We wrestled with hard questions at Andover,” says Arnold, whose daughter, Josie ’19, also chose Andover to challenge herself. “That habit of finding your voice through continual questioning: it’s the Ground Zero for all creative leadership.

Hadley Soutter Arnold ’82

Arnold met her husband, Peter, while both were studying architecture in graduate school. He is the other half of Arid Lands Institute. Daunted by the water supply challenges facing Los Angeles, the couple began looking for fresh approaches to solve the problem. Not all solutions are technical. The Arnolds also look to history and traditional communities like New Mexico’s acequias—small-scale water cooperatives—to study alternative models of sharing scarce desert water and designing public spaces in drylands.

In LA, most rainwater ends up in storm channels that funnel into the ocean. The way Arnold sees it, every gallon of “free” rainwater equates to a gallon of drinking water that has to be purchased at a much higher cost. So how would the future look if Hazel’s smart tech was used to turn buildings, towns, and cities into virtual sponges using trees, drought-resistant plants, underground aquifers, rooftop cisterns, water-themed public artwork, and much more, all aimed at conserving and reimagining water?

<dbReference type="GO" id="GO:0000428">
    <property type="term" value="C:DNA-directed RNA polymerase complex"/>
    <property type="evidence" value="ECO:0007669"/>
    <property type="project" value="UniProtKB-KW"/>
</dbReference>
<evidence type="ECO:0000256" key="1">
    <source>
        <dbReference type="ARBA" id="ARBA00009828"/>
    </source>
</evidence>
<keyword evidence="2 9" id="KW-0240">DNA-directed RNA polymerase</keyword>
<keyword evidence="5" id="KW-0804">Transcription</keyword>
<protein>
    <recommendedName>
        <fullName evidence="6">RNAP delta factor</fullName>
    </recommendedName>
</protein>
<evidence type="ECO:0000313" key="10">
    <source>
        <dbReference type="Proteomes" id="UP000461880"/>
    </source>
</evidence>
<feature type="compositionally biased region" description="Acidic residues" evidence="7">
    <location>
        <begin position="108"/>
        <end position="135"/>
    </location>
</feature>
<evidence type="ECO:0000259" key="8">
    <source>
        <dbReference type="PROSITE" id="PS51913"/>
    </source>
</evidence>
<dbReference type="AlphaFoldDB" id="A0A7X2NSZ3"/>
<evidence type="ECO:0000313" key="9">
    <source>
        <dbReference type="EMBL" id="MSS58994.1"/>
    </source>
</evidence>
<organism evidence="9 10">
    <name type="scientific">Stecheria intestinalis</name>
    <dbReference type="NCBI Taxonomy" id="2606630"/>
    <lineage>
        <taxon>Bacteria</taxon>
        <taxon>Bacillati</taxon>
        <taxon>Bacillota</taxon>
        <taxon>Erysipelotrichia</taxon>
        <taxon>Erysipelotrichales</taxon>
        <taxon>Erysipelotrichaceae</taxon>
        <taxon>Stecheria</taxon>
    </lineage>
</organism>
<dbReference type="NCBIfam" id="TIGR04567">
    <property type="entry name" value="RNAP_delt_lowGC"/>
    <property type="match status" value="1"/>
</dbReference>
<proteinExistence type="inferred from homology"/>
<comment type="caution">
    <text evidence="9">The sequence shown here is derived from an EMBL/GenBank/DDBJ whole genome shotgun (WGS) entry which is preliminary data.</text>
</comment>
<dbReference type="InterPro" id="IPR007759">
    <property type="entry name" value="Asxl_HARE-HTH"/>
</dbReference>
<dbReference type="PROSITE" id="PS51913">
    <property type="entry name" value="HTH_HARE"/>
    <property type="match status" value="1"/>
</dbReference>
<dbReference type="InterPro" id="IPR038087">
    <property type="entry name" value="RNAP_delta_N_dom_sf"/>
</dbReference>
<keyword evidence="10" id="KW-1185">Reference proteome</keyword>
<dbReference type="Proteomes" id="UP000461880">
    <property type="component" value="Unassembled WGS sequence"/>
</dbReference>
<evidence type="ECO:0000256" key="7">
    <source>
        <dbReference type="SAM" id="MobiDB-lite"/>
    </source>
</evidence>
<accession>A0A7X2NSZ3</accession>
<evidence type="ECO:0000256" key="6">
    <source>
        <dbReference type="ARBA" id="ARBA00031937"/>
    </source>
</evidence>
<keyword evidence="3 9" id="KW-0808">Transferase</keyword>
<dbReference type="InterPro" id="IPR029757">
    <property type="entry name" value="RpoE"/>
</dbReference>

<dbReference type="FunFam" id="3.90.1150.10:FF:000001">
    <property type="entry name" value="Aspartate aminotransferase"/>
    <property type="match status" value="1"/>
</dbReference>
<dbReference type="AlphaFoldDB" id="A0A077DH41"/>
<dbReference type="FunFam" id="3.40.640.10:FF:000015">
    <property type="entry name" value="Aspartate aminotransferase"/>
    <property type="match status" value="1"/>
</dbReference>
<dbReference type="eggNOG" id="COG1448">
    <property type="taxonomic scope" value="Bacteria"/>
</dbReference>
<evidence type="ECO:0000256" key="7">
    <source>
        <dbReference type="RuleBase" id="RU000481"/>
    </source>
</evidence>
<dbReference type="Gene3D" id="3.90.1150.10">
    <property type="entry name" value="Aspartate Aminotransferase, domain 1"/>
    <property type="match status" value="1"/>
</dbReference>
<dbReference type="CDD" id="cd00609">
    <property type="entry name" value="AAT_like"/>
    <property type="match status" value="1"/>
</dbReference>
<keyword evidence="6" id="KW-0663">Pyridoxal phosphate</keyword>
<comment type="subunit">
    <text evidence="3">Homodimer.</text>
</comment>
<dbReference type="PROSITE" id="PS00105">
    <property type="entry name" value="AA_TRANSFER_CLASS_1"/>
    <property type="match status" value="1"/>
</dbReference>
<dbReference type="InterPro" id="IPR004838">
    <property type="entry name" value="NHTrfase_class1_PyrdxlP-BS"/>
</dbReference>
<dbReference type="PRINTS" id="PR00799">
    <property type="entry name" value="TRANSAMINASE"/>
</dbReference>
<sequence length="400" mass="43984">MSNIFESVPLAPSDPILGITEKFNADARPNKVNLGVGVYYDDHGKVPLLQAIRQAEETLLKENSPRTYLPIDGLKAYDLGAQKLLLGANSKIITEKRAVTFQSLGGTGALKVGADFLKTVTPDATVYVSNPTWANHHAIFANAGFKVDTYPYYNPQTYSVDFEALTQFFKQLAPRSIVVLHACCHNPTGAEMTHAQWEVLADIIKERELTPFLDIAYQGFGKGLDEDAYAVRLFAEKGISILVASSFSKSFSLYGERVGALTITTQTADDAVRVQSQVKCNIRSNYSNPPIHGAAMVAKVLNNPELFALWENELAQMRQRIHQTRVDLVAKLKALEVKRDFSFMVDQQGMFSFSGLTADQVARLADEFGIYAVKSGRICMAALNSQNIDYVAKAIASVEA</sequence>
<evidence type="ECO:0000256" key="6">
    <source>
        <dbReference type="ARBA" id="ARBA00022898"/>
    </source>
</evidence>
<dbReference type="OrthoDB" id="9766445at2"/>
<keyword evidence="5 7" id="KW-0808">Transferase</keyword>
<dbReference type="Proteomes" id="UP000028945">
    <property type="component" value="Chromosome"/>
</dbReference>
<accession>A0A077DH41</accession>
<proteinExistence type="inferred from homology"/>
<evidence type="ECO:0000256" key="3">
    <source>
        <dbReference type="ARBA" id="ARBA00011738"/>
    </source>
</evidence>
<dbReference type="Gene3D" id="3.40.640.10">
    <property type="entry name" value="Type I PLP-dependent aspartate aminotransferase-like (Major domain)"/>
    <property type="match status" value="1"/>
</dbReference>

In 2014, 120 teams of architects from around the world signed up for a design challenge to show the possibilities. The challenge was put forth by global architectural and design firm Perkins+Will, a company led by Arnold’s friend and PA classmate Phil Harrison ’82. The results were eye-opening.

A hypothetical new home for Arid Lands Institute on the banks of the Los Angeles River was illustrated in myriad ways, purposefully designed to collect every drop of water. While the challenge provided only a glimpse of what could be, it proved that smart-use water design could not only make communities more sustainable, but also more connected, meaningful, and inspiring.

“The Perkins+Will design experiment spurred us to continue to work on developing the tool, which we now recognize has applications well beyond LA,” Arnold says.

But Hazel can only be useful if implemented, and most towns and cities, Arnold says, are slow to change. Those eager to consider new green-tech solutions are often hindered by political boundaries and limited budgets. That’s why Arid Lands Institute is focusing on relationships with designers and engineers, hoping these professionals will bring Hazel to water-stressed urban centers worldwide. The goal is to bring Hazel to market this year.

“Designers and engineers have an immense opportunity to work with a changing hydrologic cycle and bring water back to the center of community design,” Arnold says. “We’re happy to support them. Because if we don’t have water, we don’t have a home.”

Categories: Alumni, Magazine